Posted by: Pavel Ermakov | April 6, 2011

WAITED TOO LONG FOR A ROW CACHE ENQUEUE LOCK! DC_SEQUENCES

Hi there.

Little bit of row cache lock.

Potential reasons for “WAITED TOO LONG FOR A ROW CACHE ENQUEUE LOCK! ”

When Row cache contention occurs, if the enqueue cannot be gotten within a certain time period,
a trace file will be generated in the <> location with some trace details.

The trace file tends to contain the words:

  >>> WAITED TOO LONG FOR A ROW CACHE ENQUEUE LOCK! <<<

in it at the start.

This trace can provide some useful information for diagnosing the cause of the contention.
The trace will often contain a systemstate dump, although most useful information is in the header section. Typically a session holding the row cache resource will either be on cpu or blocked by another session. If it is on cpu then errorstacks are likely to be required to diagnose, unless tuning can be done to reduce the enqueue hold time. Remember that on a multi node system (RAC) the holder may be on another node and so multiple systemstates from each node will be required.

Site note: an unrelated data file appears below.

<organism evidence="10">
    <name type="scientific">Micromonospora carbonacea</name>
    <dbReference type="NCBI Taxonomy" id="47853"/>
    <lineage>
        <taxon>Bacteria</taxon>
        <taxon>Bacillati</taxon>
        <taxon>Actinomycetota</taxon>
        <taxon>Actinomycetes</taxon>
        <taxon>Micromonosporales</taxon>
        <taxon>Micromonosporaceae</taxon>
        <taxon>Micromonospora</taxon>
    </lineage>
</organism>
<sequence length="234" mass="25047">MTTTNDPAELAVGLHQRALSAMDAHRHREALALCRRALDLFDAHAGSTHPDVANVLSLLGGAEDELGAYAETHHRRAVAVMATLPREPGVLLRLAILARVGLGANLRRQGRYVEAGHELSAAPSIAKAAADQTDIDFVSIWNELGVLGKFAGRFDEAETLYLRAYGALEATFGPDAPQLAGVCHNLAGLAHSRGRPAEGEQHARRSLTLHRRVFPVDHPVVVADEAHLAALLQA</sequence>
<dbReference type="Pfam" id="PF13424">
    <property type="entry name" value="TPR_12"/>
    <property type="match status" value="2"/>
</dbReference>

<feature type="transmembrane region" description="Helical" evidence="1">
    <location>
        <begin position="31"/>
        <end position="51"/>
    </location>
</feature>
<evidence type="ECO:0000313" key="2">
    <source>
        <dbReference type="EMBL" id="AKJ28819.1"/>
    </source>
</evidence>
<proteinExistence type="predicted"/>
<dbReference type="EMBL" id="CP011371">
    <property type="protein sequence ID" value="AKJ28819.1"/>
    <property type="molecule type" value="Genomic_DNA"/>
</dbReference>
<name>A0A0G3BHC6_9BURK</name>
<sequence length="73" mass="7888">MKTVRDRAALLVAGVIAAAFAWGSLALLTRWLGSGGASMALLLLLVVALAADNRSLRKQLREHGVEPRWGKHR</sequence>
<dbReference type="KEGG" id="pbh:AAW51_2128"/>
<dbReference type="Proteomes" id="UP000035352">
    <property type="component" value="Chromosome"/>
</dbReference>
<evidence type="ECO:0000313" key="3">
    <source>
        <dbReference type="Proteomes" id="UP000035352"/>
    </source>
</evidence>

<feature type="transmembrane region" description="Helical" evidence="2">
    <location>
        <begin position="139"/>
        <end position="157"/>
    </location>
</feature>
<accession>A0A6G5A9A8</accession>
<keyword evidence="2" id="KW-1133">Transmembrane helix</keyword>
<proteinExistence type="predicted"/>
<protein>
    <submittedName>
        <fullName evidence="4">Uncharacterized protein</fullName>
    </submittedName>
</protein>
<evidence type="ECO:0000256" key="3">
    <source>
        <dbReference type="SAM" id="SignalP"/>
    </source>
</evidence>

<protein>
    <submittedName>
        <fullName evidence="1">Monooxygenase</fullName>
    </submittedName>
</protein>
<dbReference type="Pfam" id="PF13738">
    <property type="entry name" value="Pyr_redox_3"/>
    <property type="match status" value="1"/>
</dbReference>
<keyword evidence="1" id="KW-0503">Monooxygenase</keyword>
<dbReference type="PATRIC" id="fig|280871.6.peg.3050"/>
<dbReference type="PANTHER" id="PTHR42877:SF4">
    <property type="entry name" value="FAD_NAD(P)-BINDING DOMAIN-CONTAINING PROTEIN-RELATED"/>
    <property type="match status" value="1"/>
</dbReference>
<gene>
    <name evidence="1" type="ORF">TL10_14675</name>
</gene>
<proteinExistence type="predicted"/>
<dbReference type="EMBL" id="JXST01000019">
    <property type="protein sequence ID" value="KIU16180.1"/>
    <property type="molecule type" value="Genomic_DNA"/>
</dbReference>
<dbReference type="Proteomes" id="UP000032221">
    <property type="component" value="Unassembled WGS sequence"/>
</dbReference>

For each enqueue type, there are a limited number of operations that require each enqueue.

DC_TABLESPACES

Probably the most likely is allocation of new extents. If extent sizes are set low then the application may constantly be requesting new extents and causing contention. Do you have objects with small extent sizes that are rapidly growing? (You may be able to spot these by looking for objects with large numbers of extents). Check the trace for insert/update activity, check the objects inserted into for number of extents.

DC_SEQUENCES

Check for appropriate caching of sequences for the application requirements.

DC_USERS

Deadlock and resulting “WAITED TOO LONG FOR A ROW CACHE ENQUEUE LOCK!” can occur if a session issues a GRANT to a user, and that user is in the process of logging on to the database.

DC_OBJECTS

Look for any object compilation activity which might require an exclusive lock and thus block online activity.

DC_SEGMENTS

This is likely to be down to segment allocation. Identify what the session holding the enqueue is doing and use errorstacks to diagnose.

DB_ROLLBACK_SEGMENTS

This is due to rollback segment allocation. Just like dc_segments,identify what is holding the enqueue and also generate errorstack.

Recently I face off whith this warning in alert log  from one of nodes RAC DB. In trace file I saw this:

*** 2011-04-06 10:48:25.163